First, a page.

stream drying in the Upper Colorado River Basin: how will low flows

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Transcript stream drying in the Upper Colorado River Basin: how will low flows

STREAM DRYING IN THE UPPER COLORADO
RIVER BASIN: HOW WILL LOW FLOWS SHAPE
FUTURE RIPARIAN VEGETATION?
Lindsay V. Reynolds1,2,3, Patrick B. Shafroth3, and N. LeRoy Poff2
1US Forest Service, National Stream and Aquatic Ecology Center, Fort Collins, CO
2Department of Biology, Colorado State University
3US Geological Survey, Fort Collins Science Center, Ft. Collins, CO
Society of Freshwater Sciences
May 23, 2016
Sacramento, CA
[email protected]
Climate change, stream drying
and riparian plants
Climate change and riparian systems
• Changes in temp, precip and CO2 will have direct and indirect effects on
riparian systems
• Direct:
• Growth, survival and reproduction, water status, phenology
• Species distributions
• Community composition
• Trophic interactions
Perry et al. 2012. Global Change Biology
Climate change and riparian systems
• Changes in temp, precip and CO2 will have direct and indirect effects on
riparian systems
• Direct:
• Growth, survival and reproduction, water status, phenology
• Species distributions
• Community composition
• Trophic interactions
• Indirect via streamflow:
• Timing of high and low flows
• Magnitude of high and low flows
• Inundation
• Water temperature
• Geomorphic change
Perry et al. 2012. Global Change Biology
Upper Colorado River Basin
Background: climate and hydrology
In the southwestern US:
•
Observed and projected warming temperatures
(Stewart et al. 2005, Milly et al. 2005; Mote et al. 2005;
Christensen & Lettenmaier 2007; Cayan et al. 2008)
•
More frequent, longer, and more severe droughts
(Andreadis & Lettenmaier 2006; Groisman & Knight 2008).
•
Streamflows in late spring and summer have declined (Burn and Hag Elnur
2002, Rood et al. 2008, Leppi et al. 2011)
•
Mean annual streamflow is projected to decrease by six to 25 percent over
the next 100 years in the southwestern US (Christensen and Lettenmaier
2007, Barnett and Pierce 2009, Seager et al. 2013).
Research Questions
I. What is the potential for streams in the Upper Colorado
River basin to shift from perennial to intermittent under a
warmer climate?
II. How will riparian plants in this region respond to changes
in low flow?
I. Stream gage analysis of historical flow data
Study gage
locations
I. Stream gage analysis of historical flow data
Methods
1. Model relationship between flow metrics and environmental
variables (Falcone, 2011) using conditional inference (CI) trees
and random forests (RF).
2. Use the RF model results from (1) to project stream flow
metrics to ungaged reaches across the study area.
3. Model perenniality
4. Use the results from (2 and 3) to illustrate potential thresholds
of stream intermittency under a drier future climate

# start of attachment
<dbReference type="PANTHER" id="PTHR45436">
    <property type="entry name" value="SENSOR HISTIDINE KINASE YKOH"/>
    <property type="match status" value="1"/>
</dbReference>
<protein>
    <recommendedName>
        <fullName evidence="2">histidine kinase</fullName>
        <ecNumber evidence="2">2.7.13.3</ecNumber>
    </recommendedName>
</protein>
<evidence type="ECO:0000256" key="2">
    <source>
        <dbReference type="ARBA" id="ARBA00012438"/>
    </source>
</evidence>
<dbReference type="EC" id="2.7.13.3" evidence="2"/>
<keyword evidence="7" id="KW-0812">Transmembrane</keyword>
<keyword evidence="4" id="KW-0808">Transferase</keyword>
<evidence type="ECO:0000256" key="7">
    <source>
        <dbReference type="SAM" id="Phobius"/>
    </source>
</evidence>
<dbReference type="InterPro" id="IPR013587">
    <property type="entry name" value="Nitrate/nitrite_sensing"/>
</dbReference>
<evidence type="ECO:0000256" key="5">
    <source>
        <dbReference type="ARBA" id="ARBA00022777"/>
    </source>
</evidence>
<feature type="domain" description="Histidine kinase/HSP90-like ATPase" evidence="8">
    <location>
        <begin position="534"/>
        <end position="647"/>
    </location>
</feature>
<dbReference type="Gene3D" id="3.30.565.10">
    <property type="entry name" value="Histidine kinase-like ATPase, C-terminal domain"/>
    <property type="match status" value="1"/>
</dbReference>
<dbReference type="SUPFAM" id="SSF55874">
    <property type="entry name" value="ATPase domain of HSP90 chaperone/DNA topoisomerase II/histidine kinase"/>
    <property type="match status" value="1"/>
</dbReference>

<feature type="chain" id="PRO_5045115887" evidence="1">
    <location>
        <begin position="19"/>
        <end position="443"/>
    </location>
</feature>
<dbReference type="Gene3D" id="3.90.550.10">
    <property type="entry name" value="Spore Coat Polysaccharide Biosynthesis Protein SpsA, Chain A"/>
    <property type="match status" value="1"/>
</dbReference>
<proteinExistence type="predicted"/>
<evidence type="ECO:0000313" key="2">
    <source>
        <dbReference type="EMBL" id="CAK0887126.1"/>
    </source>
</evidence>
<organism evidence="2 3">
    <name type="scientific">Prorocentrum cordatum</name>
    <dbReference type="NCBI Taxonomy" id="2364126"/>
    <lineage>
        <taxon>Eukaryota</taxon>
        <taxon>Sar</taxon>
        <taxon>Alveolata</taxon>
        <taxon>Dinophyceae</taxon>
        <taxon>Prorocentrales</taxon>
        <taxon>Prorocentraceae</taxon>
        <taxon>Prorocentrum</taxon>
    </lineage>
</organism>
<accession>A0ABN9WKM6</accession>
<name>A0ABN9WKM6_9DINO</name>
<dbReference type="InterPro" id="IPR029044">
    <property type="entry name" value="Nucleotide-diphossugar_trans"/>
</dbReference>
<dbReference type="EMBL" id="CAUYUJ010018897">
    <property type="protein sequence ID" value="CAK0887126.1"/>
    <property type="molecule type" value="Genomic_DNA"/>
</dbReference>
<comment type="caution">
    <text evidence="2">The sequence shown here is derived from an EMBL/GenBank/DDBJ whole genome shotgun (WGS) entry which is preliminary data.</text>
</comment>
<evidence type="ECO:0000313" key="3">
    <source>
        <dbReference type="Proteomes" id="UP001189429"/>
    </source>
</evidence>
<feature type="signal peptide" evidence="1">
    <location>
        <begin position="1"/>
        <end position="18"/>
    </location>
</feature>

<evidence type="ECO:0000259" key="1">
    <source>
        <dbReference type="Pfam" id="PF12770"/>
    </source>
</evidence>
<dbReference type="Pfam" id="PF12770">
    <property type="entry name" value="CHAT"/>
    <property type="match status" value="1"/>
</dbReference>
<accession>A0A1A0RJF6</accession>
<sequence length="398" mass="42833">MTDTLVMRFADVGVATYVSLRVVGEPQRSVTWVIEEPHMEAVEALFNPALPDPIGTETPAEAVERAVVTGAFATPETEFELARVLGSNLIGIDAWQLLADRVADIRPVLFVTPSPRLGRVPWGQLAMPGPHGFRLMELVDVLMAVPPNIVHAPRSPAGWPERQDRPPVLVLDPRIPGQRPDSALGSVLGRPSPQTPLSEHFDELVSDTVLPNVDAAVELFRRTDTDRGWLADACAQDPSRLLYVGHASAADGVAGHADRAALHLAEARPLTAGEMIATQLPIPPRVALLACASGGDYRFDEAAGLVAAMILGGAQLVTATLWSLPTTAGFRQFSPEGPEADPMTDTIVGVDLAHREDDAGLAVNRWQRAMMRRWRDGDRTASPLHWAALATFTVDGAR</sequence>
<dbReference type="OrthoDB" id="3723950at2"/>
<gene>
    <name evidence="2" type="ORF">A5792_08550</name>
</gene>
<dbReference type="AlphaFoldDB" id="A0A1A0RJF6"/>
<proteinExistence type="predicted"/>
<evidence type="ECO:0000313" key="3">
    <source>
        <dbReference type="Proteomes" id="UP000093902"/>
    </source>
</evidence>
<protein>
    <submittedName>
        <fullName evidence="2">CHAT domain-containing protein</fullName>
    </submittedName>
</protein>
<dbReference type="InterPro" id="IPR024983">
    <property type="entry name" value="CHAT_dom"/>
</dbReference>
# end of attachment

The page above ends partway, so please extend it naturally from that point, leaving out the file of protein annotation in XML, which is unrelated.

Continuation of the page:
I. Stream gage analysis of historical flow data
Findings
• Landscape variables associated with aridity (precip, PET and
percent snow) were most important for predicting mean and
minimum flow metrics
• Under drying summer conditions, perennial streams with high
minimum flow CV (high variability) and lower mean flow will be
at risk of intermittency
I. Stream gage analysis of historical flow data
CI tree model predicting perenniality (perennial (P), strongly intermittent (SI) or
weakly intermittent (WI)) using stream flow predictor variables
MinCV
p < 0.001
≤ 230.328
> 230.328
MinCV
p < 0.001
≤ 61.842
> 61.842
SppMeanFlow
p = 0.011
≤ 0.096 > 0.096
1
n = 81
1
n = 15
1
n=7
1
0.8
0.8
0.8
0.8
0.6
0.6
0.6
0.6
0.4
0.4
0.4
0.4
0.2
0.2
0.2
0.2
0
0
0
0
P WISI
P WISI
P WI SI
n = 12
P WISI
I. Stream gage analysis of historical flow data
Perenniality model
projections
I. Stream gage analysis of historical flow data
Reynolds, L.V., P.B. Shafroth, and N.L. Poff. Modeled intermittency
risk for small streams in a North American river basin under climate
change. 2015. Journal of Hydrology 523: pp 768-780.
Reynolds, L.V., and Shafroth, P.B., 2016, Modeled streamflow metrics
on small, ungaged stream reaches in the Upper Colorado River Basin:
U.S. Geological Survey Data Series 974, 11 p.,
http://dx.doi.org/10.3133/ds974.
II. Plant communities from wet  dry streams
Study sites:
•Stream reaches along a
gradient from perennial to
intermittent
•Stratified by hydro-elevation
group:
•Intermittent low
•Perennial low
•Intermittent high
•Perennial high
Dry
Wet
II. Plant communities from wet  dry streams
Methods:
• Riparian plant communities
• Point-intercept transects
• Floodplain geomorphology.
• Topographic survey of the floodplain
II. Plant communities from wet  dry streams
Univariate analyses results: Plant type categories
Wet
Dry
II. Plant communities from wet  dry streams
Univariate analyses results: Plant type categories
II. Plant communities from wet  dry streams
Multivariate NMDS results: plant community composition
Low
Elevation
High
Elevation
II. Conclusions
• Under drying conditions, our data suggest that:
•Decrease: richness, total, perennial, wetland
spp, natives, forbs trees
•Increase: Annuals, exotics
• Differences between communities among elevation
groups were more distinct than differences between
perennial and intermittent streams
• Direct effects of climate that dominate across
elevation gradients will determine the most dramatic
changes in plant community composition while
changes in stream hydrology may drive more subtle
changes.
• Guilds, functional groups of plants are more useful
across large spatial scales
Acknowledgements
Funding sources:
BOR WaterSMART program
Southern Rockies Landscape Conservation Cooperative
USGS Climate Effects Network
USGS Invasive Species Program
Field and logistical help:
US Forest Service, Bureau of Land Management, National Park
Service for field site access.
Joel Shute, Mark Paglierani, and Jacquie Robertson for field
assistance.
James Falcone, John Heasely, and Alex Chiang for assistance
with GIS and stream gage analyses.